half-hearted apology written in the third person and issued in the form of a press statement by an unnamed government spokesperson, Hong Kong chief executive Carrie Lam has apologized in person.fter getting roundly pooh-poohed for offering a
The 62-year-old leader ditched her usual cheongsamand opted for a business suit in her press conference on Tuesday afternoon.
In her remarks, Lam characterized protestors as “people who love Hong Kong” who took part in public processions in a “peaceful and rational manner”, a major climbdown from her earlier description of protests as an “organized riot”.
— Hong Kong Free Press (@HongKongFP) June 18, 2019
Her full statement below:
During large-scale public processions over the past two Sundays, people have expressed in a peaceful and rational manner their concerns about the Fugitive Offenders Ordinance and their dissatisfaction and disappointment with the Government – especially me. I have heard you loud and clear, and have reflected deeply on all that has transpired.
The concerns over the past few months have been caused by deficiencies in the work of the SAR (Special Administrative Region) Government over the amendment exercise. I personally have to shoulder much of the responsibility. This has led to controversies, disputes and anxieties in society. For this I offer my most sincere apology to all people of Hong Kong.
Some of those who joined the processions, as well as my police colleagues who maintained law and order, and media workers covering the incidents were injured in the conflicts. I am very saddened by this.
During the several processions, we saw many people who love Hong Kong taking to the streets to make their views known to the Government. Parents took part for the sake of the next generation. Some who usually remain silent, and many young people, felt the need to express their opinions. I understand these feelings.
To those young people who participated peacefully to express their views, let me say I understand you expect your Chief Executive to listen to different voices, and to respect and care for young people. “Connecting with Young People” was one of my commitments in the Election Manifesto. I know that we all want Hong Kong to be a caring and well-governed society with hope. I know you have different concerns and views about social issues, yet we share the same passion for Hong Kong. This incident has led me to realise that I need to do more.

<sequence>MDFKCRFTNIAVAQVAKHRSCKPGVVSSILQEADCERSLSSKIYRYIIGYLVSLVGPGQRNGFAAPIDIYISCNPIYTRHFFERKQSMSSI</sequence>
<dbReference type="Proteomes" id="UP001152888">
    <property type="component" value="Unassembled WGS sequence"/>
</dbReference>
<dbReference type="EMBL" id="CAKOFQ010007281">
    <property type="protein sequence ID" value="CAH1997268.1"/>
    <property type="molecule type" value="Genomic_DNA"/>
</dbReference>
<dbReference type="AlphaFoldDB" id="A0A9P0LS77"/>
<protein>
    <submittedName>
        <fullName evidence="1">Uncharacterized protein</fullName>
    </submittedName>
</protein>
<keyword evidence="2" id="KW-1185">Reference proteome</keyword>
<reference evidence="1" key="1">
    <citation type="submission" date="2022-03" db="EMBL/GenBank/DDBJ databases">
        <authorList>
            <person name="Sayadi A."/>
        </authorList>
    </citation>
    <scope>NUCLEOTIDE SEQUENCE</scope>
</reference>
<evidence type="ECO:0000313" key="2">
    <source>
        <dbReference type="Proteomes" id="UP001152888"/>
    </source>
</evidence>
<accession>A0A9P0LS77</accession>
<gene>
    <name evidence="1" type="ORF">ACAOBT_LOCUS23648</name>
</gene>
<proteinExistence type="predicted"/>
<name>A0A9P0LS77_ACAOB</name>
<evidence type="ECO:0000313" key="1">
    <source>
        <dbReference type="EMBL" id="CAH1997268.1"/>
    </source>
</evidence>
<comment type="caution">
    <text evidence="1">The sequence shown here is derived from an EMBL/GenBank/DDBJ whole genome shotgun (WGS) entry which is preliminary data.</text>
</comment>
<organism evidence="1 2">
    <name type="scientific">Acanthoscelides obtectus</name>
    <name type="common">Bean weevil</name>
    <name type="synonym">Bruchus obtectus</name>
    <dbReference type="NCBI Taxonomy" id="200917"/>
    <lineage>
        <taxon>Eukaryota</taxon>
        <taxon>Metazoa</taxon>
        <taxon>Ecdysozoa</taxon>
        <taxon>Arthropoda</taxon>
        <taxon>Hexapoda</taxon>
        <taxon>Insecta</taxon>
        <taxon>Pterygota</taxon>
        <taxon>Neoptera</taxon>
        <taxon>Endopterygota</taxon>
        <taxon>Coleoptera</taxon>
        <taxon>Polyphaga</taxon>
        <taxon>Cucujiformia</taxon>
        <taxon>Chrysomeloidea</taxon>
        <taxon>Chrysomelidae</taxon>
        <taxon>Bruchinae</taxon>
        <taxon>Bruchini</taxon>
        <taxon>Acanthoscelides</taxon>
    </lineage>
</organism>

I have never spared any effort to serve the public, but this incident has made me realise, as the Chief Executive, I’ve still got much to learn and do in better balancing diverse interest, in listening more to all walks of life, in taking our society forward.
I truly hope that those injured can fully recover soon, and that the rift in society could be quickly mended. Hong Kong is our home. It is only by walking together as one community and by staying closely connected that we can bring hope for Hong Kong.
Thank you very much.
Reporters later found stacks of tissue left at the stand where the chief executive was speaking. Was she preparing to cry?
— SCMP News (@SCMPNews) June 18, 2019
The Civil Rights Human Front, which organized the protests over the last two weeks, has rejected Carrie Lam’s apology which they say did not address the issues that they raised earlier.
To recap, their five demands are:
- the complete withdrawal of the extradition bill
- a full accounting of the police brutality on Wednesday
- the release of all arrested in the mass protests over the last week
- the retraction of the characterisation of the clashes on Wednesday as a “riot”
- and the resignation of the chief executive
Hong Kong’s Civil Human Rights Front, organisers of million- strong marches, say they reject Carrie Lam’s apology pic.twitter.com/FOG9iZdA4B
— Kirsty Needham (@KirstyLNeedham) June 18, 2019
But, as others have noted, China isn’t about to let Carrie Lam step down just yet, because to allow that to happen would allow a whole other can of worms to open.
— CNA (@ChannelNewsAsia) June 17, 2019
For the same reason, any announcement of the complete withdrawal of the bill appears unlikely. As one pro-establishment legislator tells Kristie Lu Stout of CNN, a “suspension” of the bill is no different from a “withdrawal” of the bill.
Addressing key #HongKongProtest demands with pro-establishment lawmaker Tommy Cheung.
— Kristie Lu Stout✌🏽 (@klustout) June 17, 2019
Critics are also skewering Lam for not offering the same 90-degree bow that she gave to the 1,200 members of the Election Committee that chose her for the top job in 2017.
Meanwhile, eagle-eyed netizens have found that the report form for the Complaints Against Police Office appears has been taken offline just moments after Lam expressed confidence in existing mechanisms for reporting police misconduct.
Awkward, just after Carrie Lam publicly expressed confidence in the established mechanisms for reporting police misconduct, the online report form for the Complaints Against Police Office is leading users to…404 Page Not Found https://t.co/Na968kFD1m pic.twitter.com/HiBdByjI0q
— Aaron Mc Nicholas (@aaronMCN) June 18, 2019